a. Optimize Images. Images take up a lot of space, so you want to reduce the size of your images for faster load time. To do this, Max installed a the plugin: EWWW Image Optimizer.
I am including the settings that Max used to set up all the plugins that he installed because I hate when I read a recommendation for a plugin and then I open it up and I don’t understand all the mumbo jumbo and then don’t know what to check off. Even though I still don’t understand the mumbo jumbo, hopefully these settings will help you if you choose to use these plugins.
EWWW Image Optimizer Settings:
b. Optimize WP database. There’s a lot of unnecessary data that gets stored on your WP site. Max installed the WP Optimizer plugin to address this. WP Optimizer helps reduce load time by removing: post revisions, unapproved and spam comments, kismet metadata from comments and other stale metadata, trackbacks and ping backs, and post trash among other things.
Optimize WP Database Settings:
Minify CSS and Java Script Settings:
d. Leverage Caching. Caching is the temporary storage of recently used information. Basically, “when a user returns to a Web page they have recently accessed, the browser can pull those files from the cache instead of the original server because it has stored the user’s activity. The storing of that information saves the user time by getting to it faster, and lessens the traffic on the network.” (citrix.com)
I already had the WP Super Cache plugin loaded to my site, but I had everything set on the default settings. Max adjusted my settings for better performance.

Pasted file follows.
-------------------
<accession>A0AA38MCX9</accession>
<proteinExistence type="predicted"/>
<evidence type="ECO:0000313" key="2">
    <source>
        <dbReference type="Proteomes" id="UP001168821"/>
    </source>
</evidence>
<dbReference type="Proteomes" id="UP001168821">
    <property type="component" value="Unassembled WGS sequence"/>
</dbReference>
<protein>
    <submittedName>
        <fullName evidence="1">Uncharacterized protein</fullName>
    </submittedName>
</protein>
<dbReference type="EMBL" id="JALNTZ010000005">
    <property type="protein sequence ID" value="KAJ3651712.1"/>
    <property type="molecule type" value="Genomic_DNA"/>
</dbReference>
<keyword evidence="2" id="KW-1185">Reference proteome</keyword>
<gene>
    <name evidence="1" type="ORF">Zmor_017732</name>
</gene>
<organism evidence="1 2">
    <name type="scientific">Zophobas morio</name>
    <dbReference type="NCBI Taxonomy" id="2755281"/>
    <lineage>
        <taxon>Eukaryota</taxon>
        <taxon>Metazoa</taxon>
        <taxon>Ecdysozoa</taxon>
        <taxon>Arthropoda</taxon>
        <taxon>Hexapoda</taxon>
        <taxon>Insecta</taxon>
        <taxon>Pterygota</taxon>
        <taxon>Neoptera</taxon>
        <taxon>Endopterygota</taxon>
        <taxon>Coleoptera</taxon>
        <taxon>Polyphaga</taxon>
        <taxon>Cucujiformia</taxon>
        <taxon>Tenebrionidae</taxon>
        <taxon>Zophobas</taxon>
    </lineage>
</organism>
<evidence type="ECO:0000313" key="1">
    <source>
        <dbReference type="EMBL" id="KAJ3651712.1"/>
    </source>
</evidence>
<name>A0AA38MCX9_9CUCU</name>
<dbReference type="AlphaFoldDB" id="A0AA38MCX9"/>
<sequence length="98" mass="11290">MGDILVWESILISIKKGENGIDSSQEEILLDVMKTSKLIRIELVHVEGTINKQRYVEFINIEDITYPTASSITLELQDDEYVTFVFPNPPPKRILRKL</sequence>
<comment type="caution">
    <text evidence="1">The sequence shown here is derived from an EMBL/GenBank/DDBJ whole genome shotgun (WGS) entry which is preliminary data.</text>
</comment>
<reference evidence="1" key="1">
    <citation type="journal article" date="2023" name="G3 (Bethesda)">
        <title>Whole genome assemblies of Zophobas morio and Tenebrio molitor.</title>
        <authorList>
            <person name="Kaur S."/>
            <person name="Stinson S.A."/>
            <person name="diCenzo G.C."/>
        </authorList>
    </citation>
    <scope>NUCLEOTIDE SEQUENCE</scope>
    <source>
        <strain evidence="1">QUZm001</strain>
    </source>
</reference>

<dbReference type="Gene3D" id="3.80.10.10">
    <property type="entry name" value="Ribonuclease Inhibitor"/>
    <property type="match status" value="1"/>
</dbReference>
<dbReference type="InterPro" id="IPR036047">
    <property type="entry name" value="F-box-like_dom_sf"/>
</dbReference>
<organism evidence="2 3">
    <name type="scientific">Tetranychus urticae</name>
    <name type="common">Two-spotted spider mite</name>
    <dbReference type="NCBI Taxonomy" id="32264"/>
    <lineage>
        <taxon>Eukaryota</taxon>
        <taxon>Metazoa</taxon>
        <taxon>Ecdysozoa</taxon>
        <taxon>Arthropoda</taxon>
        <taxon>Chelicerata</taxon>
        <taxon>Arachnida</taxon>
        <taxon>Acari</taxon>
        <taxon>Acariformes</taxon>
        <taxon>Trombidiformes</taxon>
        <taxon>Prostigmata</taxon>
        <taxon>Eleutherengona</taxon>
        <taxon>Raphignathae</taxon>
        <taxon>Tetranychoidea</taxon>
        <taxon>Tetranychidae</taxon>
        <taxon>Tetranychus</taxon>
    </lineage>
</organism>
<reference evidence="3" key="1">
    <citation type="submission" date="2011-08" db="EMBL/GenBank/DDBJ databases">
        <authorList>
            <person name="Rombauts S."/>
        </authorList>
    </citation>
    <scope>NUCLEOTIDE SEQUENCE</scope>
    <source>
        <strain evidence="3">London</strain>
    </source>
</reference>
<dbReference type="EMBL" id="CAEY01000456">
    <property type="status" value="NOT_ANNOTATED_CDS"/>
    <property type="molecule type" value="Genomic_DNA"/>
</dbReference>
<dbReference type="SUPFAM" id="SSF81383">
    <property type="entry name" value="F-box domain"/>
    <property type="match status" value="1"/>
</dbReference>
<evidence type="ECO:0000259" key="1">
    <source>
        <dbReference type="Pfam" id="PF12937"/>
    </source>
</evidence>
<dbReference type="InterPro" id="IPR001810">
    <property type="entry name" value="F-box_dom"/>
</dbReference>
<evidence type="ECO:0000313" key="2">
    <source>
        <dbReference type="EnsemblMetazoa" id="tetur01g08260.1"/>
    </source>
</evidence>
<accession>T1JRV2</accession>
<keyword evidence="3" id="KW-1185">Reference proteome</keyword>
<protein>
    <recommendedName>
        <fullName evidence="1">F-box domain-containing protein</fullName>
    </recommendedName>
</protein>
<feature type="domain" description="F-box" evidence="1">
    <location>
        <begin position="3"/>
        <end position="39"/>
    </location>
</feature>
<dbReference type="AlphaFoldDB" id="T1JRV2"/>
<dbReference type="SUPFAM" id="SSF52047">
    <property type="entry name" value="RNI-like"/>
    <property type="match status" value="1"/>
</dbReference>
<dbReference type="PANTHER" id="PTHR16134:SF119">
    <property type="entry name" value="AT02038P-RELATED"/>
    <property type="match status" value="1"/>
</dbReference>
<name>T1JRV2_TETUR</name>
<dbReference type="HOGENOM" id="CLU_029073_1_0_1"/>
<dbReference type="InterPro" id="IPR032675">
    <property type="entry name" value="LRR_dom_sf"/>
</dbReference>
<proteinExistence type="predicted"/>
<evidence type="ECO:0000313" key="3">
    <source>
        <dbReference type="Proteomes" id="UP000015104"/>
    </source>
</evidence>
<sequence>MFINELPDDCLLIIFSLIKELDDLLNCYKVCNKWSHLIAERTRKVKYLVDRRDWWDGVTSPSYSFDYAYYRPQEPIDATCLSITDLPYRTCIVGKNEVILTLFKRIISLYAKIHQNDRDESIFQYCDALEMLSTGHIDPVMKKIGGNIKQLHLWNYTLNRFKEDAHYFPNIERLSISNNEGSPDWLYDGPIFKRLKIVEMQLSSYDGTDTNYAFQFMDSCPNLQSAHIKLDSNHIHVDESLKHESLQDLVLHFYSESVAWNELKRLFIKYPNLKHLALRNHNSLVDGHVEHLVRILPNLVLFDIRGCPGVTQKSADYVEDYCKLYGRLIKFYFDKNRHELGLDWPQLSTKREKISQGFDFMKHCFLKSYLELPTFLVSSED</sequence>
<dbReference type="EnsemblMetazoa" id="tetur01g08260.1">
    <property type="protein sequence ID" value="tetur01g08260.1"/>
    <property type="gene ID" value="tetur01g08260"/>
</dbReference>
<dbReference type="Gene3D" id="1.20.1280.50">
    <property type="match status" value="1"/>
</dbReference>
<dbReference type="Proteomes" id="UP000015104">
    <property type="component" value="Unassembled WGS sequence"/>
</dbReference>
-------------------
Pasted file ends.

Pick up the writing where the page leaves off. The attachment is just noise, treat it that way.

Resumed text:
WP Super Cache Settings:
e. Now that you’ve added some speed enhancing plugins, remove all unused and unnecessary plugins. Having extra plugins slows down your load time and I had a bunch of inactive plugins loaded to my site that I had tried at one time or another. So I deleted those and also went through my active plugins and eliminated the ones that weren’t really doing much for me.
3. Set Up A CDN
CND stands for Content Delivery Network. In simple terms (because I only know simple terms), it is a network of servers located all over the globe. When you set up a CDN, your content gets delivered to the viewer from the geographically closest server. And the closer the server, the faster the upload time. So say a viewer is in Australia, if they get served the content from a server in Australia, the page will load a lot quicker than if the content was coming from a server in the United States.
Max set up my site on a CDN. I don’t have instructions on how to do this, so I recommend having your tech person handle it or you can call Max…just don’t be hogging his time when I need him. ;-)
So how did all these changes affect my site speed?
Here’s my load time BEFORE:
Here’s my load time AFTER:
My current load time is four times faster. Before, my site was 49% faster than all websites tested. Now, my site is 93% faster than all websites tested. The effect on my Adsense CTR? My CTR is now consistently 2-3 times my prior CTR. Nuff said.
So I hope you find all this info useful for speeding up your blog or website. And I’d love to hear what some you have done to improve the performance of your web page.
Now check out some fun DIY’s…